Rated – PG
Directed by Pete Docter
I feel like a broken record but I have to say it again… Pixar has done it! Their tenth animated feature is their tenth success. Although it’s not as groundbreaking as WALL-E, not as funny as Finding Nemo, and not as kid-friendly as Cars, Up still delivers on every aspect and is a great movie for everyone.
In a way, Up is one of Pixar’s most mature films since it deals with domestic and marital relationships along with coping with losses and death. There was a remarkable montage in the beginning of the film that showed Carl and Ellie as they grew up together, got married, bought a house, etc. But the light and cheery mood quickly changed. In a brief scene that was only for an adult’s understanding, it was brought to the newlyweds’ attention that they’re unable to start a family. And then at the conclusion of the montage, Ellie passes away. This was an extremely touching couple of minutes that was dealt with complete attention to detail and sensitivity to the audience.
The story moves forward and concentrates on Carl’s life after Ellie. As youngsters when they met, they both dreamed of following their idol, Charles Muntz, and going on an adventure to Paradise Falls in South America. Always dreaming of their adventure, the complexity of life and bills grounded the couple. After Ellie has passed you can see the loneliness that takes over Carl. He cherishes the house as a memorial to Ellie. He has many pictures and items that linked to Ellie that Carl could speak hours about. But as the world quickly changes, Carl is seen as an unwavering old man unwilling to budge.
After being sentenced to a retiring home, he escapes in dramatic fashion: by releasing thousands of balloons from his chimney and flying away. Only one thing, he inadvertently brought along Russell, an Asian American Wilderness Explorer Scout who needs to help the elderly to achieve his final badge to become a Senior Explorer. All Carl wants to do is land the house next to Paradise Falls, but he finds this task much more difficult than he imagined.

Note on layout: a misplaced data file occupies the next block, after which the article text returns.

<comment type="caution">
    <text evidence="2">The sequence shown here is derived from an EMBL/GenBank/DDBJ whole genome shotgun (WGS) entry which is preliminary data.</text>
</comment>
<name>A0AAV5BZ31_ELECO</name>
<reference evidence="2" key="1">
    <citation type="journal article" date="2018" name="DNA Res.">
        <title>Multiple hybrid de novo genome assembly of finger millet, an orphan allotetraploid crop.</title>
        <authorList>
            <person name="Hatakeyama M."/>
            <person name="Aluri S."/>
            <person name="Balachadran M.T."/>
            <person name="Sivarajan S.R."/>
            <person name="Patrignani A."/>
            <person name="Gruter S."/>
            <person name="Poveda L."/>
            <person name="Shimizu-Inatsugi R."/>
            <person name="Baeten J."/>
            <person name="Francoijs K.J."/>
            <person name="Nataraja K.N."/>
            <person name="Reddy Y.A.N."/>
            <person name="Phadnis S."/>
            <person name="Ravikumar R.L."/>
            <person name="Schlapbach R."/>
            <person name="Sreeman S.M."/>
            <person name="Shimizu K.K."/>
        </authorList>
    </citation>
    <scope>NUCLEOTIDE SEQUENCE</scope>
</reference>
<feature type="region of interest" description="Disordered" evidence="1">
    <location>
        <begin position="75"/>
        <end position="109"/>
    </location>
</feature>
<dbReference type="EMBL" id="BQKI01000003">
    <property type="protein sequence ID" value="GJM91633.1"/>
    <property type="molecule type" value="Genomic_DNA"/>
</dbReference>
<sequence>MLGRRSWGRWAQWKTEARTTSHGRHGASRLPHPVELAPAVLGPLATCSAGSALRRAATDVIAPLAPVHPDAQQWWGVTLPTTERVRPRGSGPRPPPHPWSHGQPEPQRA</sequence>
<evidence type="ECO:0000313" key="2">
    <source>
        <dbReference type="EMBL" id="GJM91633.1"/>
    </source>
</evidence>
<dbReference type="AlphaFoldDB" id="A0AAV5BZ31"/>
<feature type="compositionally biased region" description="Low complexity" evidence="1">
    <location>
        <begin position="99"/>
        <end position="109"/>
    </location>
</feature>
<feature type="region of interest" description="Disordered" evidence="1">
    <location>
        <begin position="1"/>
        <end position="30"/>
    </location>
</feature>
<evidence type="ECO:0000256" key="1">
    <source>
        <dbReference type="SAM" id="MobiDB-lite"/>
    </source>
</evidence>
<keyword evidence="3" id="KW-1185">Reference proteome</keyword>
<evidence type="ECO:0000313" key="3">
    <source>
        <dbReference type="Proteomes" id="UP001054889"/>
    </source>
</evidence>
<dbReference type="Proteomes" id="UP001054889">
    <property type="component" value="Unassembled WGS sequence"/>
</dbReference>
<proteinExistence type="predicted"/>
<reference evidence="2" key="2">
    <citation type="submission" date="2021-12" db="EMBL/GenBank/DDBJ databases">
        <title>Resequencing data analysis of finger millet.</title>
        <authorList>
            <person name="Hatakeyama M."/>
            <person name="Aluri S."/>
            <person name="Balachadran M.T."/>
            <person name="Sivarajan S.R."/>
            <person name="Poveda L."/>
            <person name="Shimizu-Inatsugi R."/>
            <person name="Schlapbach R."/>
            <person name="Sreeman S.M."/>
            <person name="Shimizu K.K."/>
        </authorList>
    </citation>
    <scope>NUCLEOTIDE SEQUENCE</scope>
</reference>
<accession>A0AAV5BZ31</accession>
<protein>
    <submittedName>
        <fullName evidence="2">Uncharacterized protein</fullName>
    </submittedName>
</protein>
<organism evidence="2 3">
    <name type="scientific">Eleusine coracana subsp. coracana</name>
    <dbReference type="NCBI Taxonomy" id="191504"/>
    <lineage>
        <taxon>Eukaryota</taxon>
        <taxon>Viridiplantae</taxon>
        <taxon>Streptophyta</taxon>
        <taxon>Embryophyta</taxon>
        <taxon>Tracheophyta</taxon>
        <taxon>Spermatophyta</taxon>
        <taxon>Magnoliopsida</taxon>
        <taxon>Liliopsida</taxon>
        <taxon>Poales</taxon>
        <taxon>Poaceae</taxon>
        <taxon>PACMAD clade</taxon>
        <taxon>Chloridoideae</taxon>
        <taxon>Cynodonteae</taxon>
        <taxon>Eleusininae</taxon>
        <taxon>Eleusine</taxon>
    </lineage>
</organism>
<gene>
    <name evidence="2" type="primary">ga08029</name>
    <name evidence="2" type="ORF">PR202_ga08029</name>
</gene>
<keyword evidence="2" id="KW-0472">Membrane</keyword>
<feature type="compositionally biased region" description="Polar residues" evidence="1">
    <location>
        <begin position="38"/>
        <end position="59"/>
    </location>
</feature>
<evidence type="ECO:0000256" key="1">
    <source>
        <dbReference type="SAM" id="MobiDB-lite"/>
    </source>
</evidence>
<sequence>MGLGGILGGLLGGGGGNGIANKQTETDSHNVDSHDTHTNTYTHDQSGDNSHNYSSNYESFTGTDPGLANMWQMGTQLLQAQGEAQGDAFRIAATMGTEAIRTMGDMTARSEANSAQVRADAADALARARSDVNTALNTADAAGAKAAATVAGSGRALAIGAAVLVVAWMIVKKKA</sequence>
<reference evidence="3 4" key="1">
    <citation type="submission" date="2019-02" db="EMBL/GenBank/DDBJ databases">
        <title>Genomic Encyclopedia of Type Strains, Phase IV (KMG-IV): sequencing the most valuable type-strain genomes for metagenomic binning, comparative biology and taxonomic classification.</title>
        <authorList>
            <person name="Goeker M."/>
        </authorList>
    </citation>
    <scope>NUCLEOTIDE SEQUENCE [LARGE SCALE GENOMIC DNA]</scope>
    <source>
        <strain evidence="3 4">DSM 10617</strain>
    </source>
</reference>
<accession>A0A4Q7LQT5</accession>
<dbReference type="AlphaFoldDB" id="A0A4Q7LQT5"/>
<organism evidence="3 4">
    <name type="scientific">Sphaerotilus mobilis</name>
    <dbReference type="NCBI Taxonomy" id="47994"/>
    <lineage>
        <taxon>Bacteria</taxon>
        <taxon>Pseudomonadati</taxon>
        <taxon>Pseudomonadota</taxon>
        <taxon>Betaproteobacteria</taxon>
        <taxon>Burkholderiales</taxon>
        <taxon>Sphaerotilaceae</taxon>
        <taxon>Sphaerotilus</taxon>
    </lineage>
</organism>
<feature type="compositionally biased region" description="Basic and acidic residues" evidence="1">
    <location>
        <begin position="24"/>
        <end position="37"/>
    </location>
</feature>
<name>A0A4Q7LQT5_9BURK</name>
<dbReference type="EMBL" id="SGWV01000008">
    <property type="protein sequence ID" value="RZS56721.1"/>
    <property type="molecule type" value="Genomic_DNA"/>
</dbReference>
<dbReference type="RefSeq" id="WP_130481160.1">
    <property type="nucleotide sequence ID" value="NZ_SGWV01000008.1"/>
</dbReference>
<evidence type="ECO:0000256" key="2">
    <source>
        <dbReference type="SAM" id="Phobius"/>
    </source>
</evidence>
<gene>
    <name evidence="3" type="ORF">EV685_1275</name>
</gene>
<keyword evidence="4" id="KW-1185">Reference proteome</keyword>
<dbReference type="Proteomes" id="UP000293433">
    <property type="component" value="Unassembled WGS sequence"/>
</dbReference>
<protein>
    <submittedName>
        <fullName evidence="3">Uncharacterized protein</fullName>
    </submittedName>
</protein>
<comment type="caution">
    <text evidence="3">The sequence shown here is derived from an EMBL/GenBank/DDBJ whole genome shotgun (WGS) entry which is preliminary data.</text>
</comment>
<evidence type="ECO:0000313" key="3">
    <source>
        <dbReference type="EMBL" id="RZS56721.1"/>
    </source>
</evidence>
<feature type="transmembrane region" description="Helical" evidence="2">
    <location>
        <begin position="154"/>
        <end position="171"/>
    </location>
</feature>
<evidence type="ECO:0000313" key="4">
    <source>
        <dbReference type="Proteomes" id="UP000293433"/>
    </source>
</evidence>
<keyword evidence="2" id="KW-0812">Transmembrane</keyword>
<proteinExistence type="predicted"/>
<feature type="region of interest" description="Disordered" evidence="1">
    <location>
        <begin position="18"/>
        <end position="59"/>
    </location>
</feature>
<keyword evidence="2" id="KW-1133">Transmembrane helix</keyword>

Additional subplots surface while Carl and Russell explore through the jungle. One subplot is the adventure of dragging the house and balloons to the very spot beside Paradise Falls, which is ultimately all Carl cares about. There are animals that Carl and Russell bump into along the way that adds new conflict (along with laugh-out-loud moments) to the unlikely group of travelers. And during the journey there are other issues revealed that adds more depth to this already wildly meaningful film.
Pixar films are not meant to be viewed the same way as their predecessor. One cannot watch Up the same way they watched WALL-E. In WALL-E, there was a love story between robots and a blatant concern for the environment that was expressed through outstanding visuals of a post-apocalyptic world. Up deals with the human condition of loss and remorse as the characters re-align their priorities on their way to obtain their initial goal.
Another thing about Pixar films… the past handful have definitely been made with an intention to please the adult audience. That’s the magic Pixar movies contain. They have the story-lines that amuse children: a rat that can cook, a robot falling in love, an adventure through a jungle in South America. But at the very same time there is depth to every movie for the mature folk to enjoy: inspiration can come from the most unlikely places, human society will experience devolution if we’re not careful, and to use the memories to move on from the death of a loved on.
Overall, this wasn’t Pixar’s best film but it most definitely fits in with their quality of excellence. It’s one of their most heart-felt films that had a few tear-jerking moments, so that’s relatively new for the studio. What you’re left with is an outrageously fun adventure with a soft spot right in the middle. Once again, Pixar has made a fantastic movie.